For each cluster, we projected the coordinates along the virial cone (circumscribing the virial sphere, see Fig. 2), as follows. We first renormalized the 6 coordinates of phase space of the entire simulation box to be relative to the cluster. So the cluster most bound particle should be at the origin and its mean peculiar (bulk) velocity should be zero^{}. To take into account the periodic boundaries of the simulation box, we added or subtracted a box length to those particles situated at over a halfbox length from the cluster center. In this fashion, each cluster now effectively sits at the center of the simulation box. We then placed an observer at coordinates (D,0,0), (0,D,0), or (0,0,D), with 0 < D < L/2. We present here the results for , corresponding to a typical distance of observed clusters in the local Universe. At this distance, the median virial angular radius of our 93 clusters is . We do not expect that the results of this paper should depend on the adopted value of D. We assume that the observer's peculiar velocity is equal to the cluster's bulk velocity, so that the observer's velocity is zero in the renormalized coordinate system^{}.
We then measured, for each cluster and for each of these three observers, the coordinates of all 2 million particles in both the observer frame and the cluster frame. Given the distance of the particle to the observer and the projected coordinate of the particle in cylindrical coordinates , we determined the projected distances in the observer frame (measured in a plane perpendicular to the lineofsight passing through the cluster center) as (see Fig. 2, where , , , and ). This projection ensures that particles along the surface of the virial cone have R=r_{v}. We were then able to select all particles within a cone circumscribing the sphere of radius r_{v}, where we chose r_{v} = r_{200}, as well as . In practice, we extracted data from a wider cone, circumscribing the sphere of radius 3 r_{200}.
We next added the Hubble flow (for both the observer and cluster frames), using ^{}. We then limited in depth to lineofsight velocities within 4 v_{v} from the cluster. As mentioned in Sect. 1, the Hubble flow effectively limits the depth of the cones to a halflength of virial radii (see Eq. (3)), where the cut in velocity space in units of virial velocity is and the virial overdensity is .^{} Our results should not depend much on the distance of our observer ( 90/0.864 = 104 virial radii), as our first cut at 4 virial velocities limits the line of sight to 40% of the observer's distance.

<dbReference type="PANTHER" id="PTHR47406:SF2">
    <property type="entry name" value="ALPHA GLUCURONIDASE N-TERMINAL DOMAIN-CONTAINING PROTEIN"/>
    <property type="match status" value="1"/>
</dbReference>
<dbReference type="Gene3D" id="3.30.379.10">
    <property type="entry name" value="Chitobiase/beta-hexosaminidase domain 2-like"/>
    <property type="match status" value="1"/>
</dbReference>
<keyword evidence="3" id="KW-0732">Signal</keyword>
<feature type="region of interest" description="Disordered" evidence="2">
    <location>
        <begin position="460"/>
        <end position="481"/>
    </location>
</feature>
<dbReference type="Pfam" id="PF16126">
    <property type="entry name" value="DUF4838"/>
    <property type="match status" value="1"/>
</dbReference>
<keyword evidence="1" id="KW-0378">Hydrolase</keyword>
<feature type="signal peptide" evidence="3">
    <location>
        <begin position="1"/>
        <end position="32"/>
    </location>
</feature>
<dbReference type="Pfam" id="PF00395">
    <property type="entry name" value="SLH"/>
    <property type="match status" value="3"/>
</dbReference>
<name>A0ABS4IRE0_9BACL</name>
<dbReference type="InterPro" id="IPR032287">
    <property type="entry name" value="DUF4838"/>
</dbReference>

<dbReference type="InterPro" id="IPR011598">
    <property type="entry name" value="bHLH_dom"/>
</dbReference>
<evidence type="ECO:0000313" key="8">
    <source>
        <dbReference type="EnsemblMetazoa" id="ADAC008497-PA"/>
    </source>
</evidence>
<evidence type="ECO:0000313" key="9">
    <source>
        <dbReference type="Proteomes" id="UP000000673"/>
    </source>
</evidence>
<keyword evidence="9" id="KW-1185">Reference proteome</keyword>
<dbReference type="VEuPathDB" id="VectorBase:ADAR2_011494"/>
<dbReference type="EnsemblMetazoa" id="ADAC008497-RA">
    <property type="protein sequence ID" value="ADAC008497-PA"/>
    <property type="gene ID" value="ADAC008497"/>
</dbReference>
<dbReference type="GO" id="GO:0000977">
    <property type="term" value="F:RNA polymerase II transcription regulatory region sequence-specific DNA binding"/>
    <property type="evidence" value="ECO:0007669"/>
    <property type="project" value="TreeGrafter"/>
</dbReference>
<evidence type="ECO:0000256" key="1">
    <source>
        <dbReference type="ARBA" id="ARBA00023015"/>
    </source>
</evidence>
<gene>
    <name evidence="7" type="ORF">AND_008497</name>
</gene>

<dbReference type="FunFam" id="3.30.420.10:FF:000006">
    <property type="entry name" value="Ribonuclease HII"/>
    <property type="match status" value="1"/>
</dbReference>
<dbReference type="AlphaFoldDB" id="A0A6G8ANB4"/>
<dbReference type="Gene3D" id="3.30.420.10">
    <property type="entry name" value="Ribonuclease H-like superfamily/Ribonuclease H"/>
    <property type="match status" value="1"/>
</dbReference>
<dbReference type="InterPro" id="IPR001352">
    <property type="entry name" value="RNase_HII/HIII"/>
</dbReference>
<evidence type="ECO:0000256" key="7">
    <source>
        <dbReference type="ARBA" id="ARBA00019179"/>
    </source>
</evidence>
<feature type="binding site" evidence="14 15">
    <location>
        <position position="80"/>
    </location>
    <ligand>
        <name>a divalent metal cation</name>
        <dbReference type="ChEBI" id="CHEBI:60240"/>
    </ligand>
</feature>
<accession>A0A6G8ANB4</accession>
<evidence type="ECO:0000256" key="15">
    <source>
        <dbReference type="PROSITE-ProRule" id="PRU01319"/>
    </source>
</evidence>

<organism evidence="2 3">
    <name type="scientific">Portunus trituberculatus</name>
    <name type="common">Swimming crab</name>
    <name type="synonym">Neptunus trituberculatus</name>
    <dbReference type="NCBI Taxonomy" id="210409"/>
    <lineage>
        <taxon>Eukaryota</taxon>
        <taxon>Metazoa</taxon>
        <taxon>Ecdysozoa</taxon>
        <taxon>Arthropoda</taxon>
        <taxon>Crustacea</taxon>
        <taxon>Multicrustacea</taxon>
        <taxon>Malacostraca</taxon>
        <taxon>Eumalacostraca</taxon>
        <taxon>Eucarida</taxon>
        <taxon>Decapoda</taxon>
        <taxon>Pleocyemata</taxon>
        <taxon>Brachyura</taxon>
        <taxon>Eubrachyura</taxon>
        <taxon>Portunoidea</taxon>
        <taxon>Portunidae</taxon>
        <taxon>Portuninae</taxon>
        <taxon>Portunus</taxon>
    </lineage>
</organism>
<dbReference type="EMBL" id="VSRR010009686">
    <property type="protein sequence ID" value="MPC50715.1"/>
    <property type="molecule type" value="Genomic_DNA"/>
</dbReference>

We finally normalized the particle relative positions and velocities to the virial radius, r_{v} and circular velocity at the virial radius, v_{v}, respectively, and finally computed the projections of the velocities in spherical coordinates (to later measure the 3D radial profiles of density and velocity anisotropy). For clarity, we will sometimes use the notation r_{200} for the virial radius and v_{200} for the virial velocity.
In the end, we have roughly 84 thousand particles for each of the three cartesian stacked virial cones, which we then stack together into our global stacked virial cone, with a grand total of roughly a quartermillion particles, among which nearly threequarters lie within the virial radius. Hence, roughly 1/30th of all the particles in the simulation box lie within the virial radius, r_{200}, of our 93 clusters. Note that with our stacking method, some of the particles inside virial cones but outside virial radii can end up being selected in more than one of the three cartesian stacked virial cones. However, this fraction is small (27% of the interlopers, i.e. less than 8% of all particles in virial cones), so the three cartesian stacked virial cones are virtually independent (except that their halos are common), hence can be stacked into the global virial cone.
Figure 3: Projected phase space diagram of stacked virial cone (built from halos). Only 1 particle in 5 is shown for clarity. The red ( lighter) and blue ( darker) points refer to the particles within and outside the virial sphere, respectively. The green curves illustrate the velocity cut (from Eqs. (21) and (22)) for the NFW model with ML anisotropy (Eq. (20)). 

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4 Interloper statistics before the velocity cut
We now measure the distribution of interlopers in projected phase space and study its dependence on halo mass.
4.1 Global statistics